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Blue Movie (Raro Video) 
Written by: on May 27th, 2014


Theatrical Release Dates:
Italy, 1978
Director: Alberto Cavallone
Writer: Alberto Cavallone
Cast: Danielle Dugas, Claude Maran, Joseph Dickson, Dirce Funari

DVD released: May 27th, 2014
Approximate running time: 84 minutes
Aspect Ratio: 1.33:1 Full Frame
Rating: NR
Sound: Dolby Digital Mono Italian
Subtitles: English
DVD Release: Raro Video USA
Region Coding: Region 0 NTSC
Retail Price: $24.98


Synopsis: A rape victim falls in love with a sadomasochist photographer.

When it comes to filmmakers Alberto Cavallone is a weird anomaly, his films are difficult to see and yet he is widely known, at least when it comes to fans of 1970’s exploitation cinema. Also he is the type of filmmaker that either you love his films or you loathe them. His films are filled with proactive imagery, taboo subject matter and there is no way anyone could ever confuse his way of storytelling as traditional.

The plot for Blue Movie centers around two traumatized individuals, one is a young woman who was recently raped and the other being a young man whose time at war is still haunting him. Fate would bring these two characters together and while the young man tries to help this woman recover, along the way he takes photographs of models. Only these are not your run of the mill photo sessions as each new session he further explores his sadomasochist side. While the young woman further struggles to gain her sanity as she continues to have hallucinations.

Though this film is titled Blue Movie, a more appropriately title might have been ‘Silent Movie’ since it is this films stark imagery and eclectic score which drives the narrative. The score features several well known classical pieces like Jacques Offenbach – Orpheus in the Underworld (Can-Can) and Johann Sebastian Bach – Toccata and Fugue in D minor. Also the film features real footage taken from actual events like footage from wartime and a monk who burned himself alive. This melting pot of voyeuristic cinematography capturing events as they happen and the use of footage from real atrocities creates a truly unique, albeit bizarre viewing experience.

As mentioned before this film is more a visual experience and to this end its suits that performances in this film. None of the actors leave any strong impression and at best they can be best described as mere pieces on the directors’ chess board. Ultimately Blue Movie is not an easy film to digest and anyone looking for conventional story telling should look elsewhere.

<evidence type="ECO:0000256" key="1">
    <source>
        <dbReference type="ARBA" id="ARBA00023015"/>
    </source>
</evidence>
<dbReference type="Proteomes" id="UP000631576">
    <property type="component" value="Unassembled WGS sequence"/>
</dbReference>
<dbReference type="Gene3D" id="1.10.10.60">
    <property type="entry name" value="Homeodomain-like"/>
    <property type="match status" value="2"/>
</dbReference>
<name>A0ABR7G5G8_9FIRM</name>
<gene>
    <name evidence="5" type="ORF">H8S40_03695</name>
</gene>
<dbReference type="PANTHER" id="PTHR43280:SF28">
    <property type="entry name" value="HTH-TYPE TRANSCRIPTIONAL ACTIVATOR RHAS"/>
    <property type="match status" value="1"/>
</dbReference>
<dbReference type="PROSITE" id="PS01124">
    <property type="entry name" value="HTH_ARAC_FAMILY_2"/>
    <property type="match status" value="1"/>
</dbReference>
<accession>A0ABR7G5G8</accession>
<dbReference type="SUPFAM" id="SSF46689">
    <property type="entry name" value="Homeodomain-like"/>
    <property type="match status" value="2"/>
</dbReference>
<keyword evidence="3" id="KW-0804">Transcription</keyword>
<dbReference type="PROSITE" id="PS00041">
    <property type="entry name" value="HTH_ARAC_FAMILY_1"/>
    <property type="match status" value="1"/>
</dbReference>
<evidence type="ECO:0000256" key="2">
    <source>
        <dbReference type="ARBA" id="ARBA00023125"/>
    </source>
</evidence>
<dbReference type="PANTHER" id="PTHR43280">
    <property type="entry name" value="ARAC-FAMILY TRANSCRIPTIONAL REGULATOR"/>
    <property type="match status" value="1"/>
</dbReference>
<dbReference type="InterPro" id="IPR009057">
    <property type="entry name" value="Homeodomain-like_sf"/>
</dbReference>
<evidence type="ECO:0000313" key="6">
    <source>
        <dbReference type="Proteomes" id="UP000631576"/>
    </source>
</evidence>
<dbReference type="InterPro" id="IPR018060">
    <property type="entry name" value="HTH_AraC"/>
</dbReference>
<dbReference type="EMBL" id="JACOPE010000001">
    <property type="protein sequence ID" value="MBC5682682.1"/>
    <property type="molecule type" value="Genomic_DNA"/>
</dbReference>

The DVD:

Raro Video presents Blue Movie in a 1.33:1 aspect ratio. Colors tend to fluctuate, black levels are average at best and details generally look crisp, though there are several instances where the image lacks clarity. Also there is noticeable edge enhancement that varies in degree throughout. Overall for a film that was shot on 16mm and has been near impossible to see, this is most likely the best this film may ever look on home video.

This release comes with one audio option, a Dolby Digital Mono mix in Italian and removable English subtitles have also been included with this release. Obviously range wise things are limited and there is minimal background noise that crops up throughout. With that being said dialog is always clear enough to follow and everything sounds balanced.

Extras for this release include six deleted scenes, ‘Alternative Beginning’, ‘Play of Light’, ‘Violence in the Woods’, ‘Crumbs’, ‘Interracial Exchange’ and ‘Golden Rain’. There were two version of this film prepared and these deleted scenes represent more graphic versions of moments that remained in the film. Also some of these moments are longer in their deleted version. These deleted moments were sourced from super 8mm elements. Other extras include the informative documentary titled ‘Blue Extreme’ (43 minutes 45 seconds – anamorphic widescreen, in Italian with English subtitles) which includes comments from actors Claude Maran and Giovanni Brusadori, cinematographer Massimo Centini, David Pulici (Nocturno Cinema), filmmaker Pierlatino Guidotti and Alberto Cavallone’s son. This is a informative documentary that not only gives perspective from those who worked on Blue Movie, but also those who knew Alberto Cavallone and his legacy as a filmmaker. Rounding out the extras is a slip cover that has alternative cover then what is used for the DVD covert art inside the keep case and a twelve page booklet that has essay about the film and a text piece about the version included with this release. Overall Blue Movie gets a strong release from Raro Video.

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